Brazilian Real Extends Gains After ‘Sharp’ Rate Hike Pledge
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The Brazilian real advanced after the central bank lifted its benchmark rate by 75 basis points and promised another hike of the same size next month in a renewed push to bring inflation back to target.
The currency was up 1.3% to 5.2853 per dollar as of 12:43 p.m. in New York, among the best performers in emerging markets. The real leads gains among major currencies in the past month, up 5.9% amid rising commodity prices, and analysts say the central bank decision opens room for more gains.
Officials on Wednesday raised the Selic to 3.5%, in line with estimates from all economists in a Bloomberg survey and the guidance given by policy makers at their prior meeting in March. If it makes good on its promise, the bank will have raised borrowing costs by 225 basis points to 4.25% by June.
“This more hawkish statement should bring short-term strength to the BRL,” Rabobank economists Mauricio Une and Gabriel Santos wrote in a note. “We had thought they would not signal the following step hike now.” They expect the central bank to raise rates to 5.5% by the end of the year and to 6.5% in 2022.
The bank, led by its President Roberto Campos Neto, is acting to rein in inflation that’s surged above the target ceiling to a four-year high. Food and fuel costs have jumped in recent months, and the government recently restarted emergency aid that will firm up demand. Put together, analysts see consumer prices above target this year and next amid an incipient recovery.
What Bloomberg Economics Says
“The central bank tried to reach a compromise: it promised another sharp rate hike of 75 basis points in the next meeting, but warned that it is not ready yet to fully normalize monetary policy. Despite acknowledging the decline in underlying inflation and mentioning -- for the first time ever -- its dual mandate, we believe that the overall tone of the statement was somewhat hawkish.”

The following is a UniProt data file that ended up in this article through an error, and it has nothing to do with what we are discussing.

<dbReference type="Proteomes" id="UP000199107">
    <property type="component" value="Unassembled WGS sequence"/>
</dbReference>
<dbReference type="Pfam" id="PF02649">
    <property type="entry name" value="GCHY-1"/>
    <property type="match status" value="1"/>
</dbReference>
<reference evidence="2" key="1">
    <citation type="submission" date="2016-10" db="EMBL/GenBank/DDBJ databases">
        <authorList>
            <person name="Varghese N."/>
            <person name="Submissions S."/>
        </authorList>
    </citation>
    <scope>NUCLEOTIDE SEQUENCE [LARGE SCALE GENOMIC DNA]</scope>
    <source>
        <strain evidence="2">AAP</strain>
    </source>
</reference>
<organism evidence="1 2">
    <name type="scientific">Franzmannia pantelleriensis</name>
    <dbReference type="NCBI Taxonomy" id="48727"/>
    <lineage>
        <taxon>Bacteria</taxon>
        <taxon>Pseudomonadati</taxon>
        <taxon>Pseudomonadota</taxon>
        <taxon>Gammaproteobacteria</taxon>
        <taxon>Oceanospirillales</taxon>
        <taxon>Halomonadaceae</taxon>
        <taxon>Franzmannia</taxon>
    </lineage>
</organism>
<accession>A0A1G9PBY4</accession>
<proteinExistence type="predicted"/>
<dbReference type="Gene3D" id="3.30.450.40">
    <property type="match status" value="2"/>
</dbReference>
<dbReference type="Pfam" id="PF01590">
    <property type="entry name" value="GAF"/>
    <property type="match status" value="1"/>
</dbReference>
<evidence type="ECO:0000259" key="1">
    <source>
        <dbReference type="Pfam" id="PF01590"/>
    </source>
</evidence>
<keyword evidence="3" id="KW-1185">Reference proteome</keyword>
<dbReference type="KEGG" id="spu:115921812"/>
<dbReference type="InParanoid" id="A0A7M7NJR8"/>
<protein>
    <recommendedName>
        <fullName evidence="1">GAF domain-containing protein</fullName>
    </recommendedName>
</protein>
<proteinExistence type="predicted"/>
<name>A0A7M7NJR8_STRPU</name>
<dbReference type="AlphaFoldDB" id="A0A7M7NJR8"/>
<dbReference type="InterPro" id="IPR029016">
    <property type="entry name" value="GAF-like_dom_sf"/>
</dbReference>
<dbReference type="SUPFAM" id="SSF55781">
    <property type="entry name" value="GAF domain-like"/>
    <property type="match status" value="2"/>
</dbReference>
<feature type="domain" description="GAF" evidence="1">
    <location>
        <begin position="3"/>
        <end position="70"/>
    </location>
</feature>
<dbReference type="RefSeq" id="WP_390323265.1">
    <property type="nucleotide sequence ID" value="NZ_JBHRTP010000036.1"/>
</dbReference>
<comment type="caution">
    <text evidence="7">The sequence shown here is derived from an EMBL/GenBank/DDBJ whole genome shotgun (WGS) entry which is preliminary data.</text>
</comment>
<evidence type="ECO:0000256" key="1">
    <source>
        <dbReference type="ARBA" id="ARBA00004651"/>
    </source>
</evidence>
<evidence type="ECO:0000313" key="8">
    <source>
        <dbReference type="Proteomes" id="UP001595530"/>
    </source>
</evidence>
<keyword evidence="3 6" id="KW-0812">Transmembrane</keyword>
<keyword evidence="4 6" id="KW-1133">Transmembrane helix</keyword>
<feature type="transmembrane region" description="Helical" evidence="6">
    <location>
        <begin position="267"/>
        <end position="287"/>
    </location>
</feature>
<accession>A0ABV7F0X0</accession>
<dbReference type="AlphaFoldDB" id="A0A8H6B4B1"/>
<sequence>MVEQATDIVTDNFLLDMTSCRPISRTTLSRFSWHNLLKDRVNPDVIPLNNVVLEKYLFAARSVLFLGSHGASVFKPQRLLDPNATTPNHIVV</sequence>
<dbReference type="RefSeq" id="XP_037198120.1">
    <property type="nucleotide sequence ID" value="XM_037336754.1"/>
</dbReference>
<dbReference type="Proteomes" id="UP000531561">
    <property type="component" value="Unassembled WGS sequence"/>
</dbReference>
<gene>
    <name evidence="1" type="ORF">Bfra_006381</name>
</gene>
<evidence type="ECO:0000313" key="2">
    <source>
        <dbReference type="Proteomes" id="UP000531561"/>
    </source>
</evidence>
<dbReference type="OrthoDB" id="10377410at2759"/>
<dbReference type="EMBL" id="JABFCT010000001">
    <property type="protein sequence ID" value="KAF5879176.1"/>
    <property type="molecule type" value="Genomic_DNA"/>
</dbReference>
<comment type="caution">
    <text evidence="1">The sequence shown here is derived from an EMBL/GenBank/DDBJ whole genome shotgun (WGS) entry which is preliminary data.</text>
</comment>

--Adriana Dupita, Latin America economist
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Real Has Scope to Gain After BCB’s Hiking Signal: Inside Brazil
“They are continuing the hawkish tilt,” said Sacha Tihanyi, head of emerging market strategy at TD Securities in Toronto. “Hike aggressively sooner, and then create some breathing space for the real.”
The central bank also reinforced that a “partial normalization of the policy rate remains appropriate to keep some degree of monetary stimulus during the economic recovery.”
That suggests they don’t see the key rate climbing in this cycle to a neutral level that’s commonly pegged around 5.5%-6.5%.
“However, the Committee emphasizes that there is no commitment with this plan, and that future steps of monetary policy could be adjusted to assure the achievement of the inflation target,” officials wrote in the statement.
The swap rates curve fell 4 to 8 basis points, flattening after a low volatility open. Traders held onto their bets that the central bank will raise rates by another 275 basis points by the end of the year, which would take the benchmark to 6.25%. BNP Paribas on Thursday revised its forecast for the Selic to 6.5% from 5% saying rising inflation will lead officials to raise rates by more than expected.
For the first time, policy makers mentioned their secondary mandate of fostering full employment, introduced in the same law that gave the bank its long-sought formal autonomy earlier this year. Yet they offered a positive outlook, saying recent economic indicators have been better than expected despite the pandemic, and predicting uncertainties over growth to gradually return to normal.
Last month, President Jair Bolsonaro’s administration started paying out another round of monthly stipends at a total cost of 44 billion reais ($8.2 billion). Lawmakers have recently indicated they will seek an extension of that aid if the government does not accelerate plans for a new social program as the coronavirus continues to spread through the country.
Consumer prices rose 6.17% in the year through mid-April, and many economists see that reading approaching 8% in May. The central bank targets annual inflation at 3.75% this year, with a tolerance range of plus or minus 1.5 percentage points.
In their statement, policy makers wrote various measures of underlying inflation are already at the top of the range compatible with hitting their target. Complicating matters, commodity prices continue to increase, and higher energy costs are pressuring prices in the short-term.
“The central bank is signaling it plans to get to a 5% Selic in 75-basis point hikes, though it leaves the space to change its mind,” said David Beker, chief Brazil economist at Bank of America Corp.
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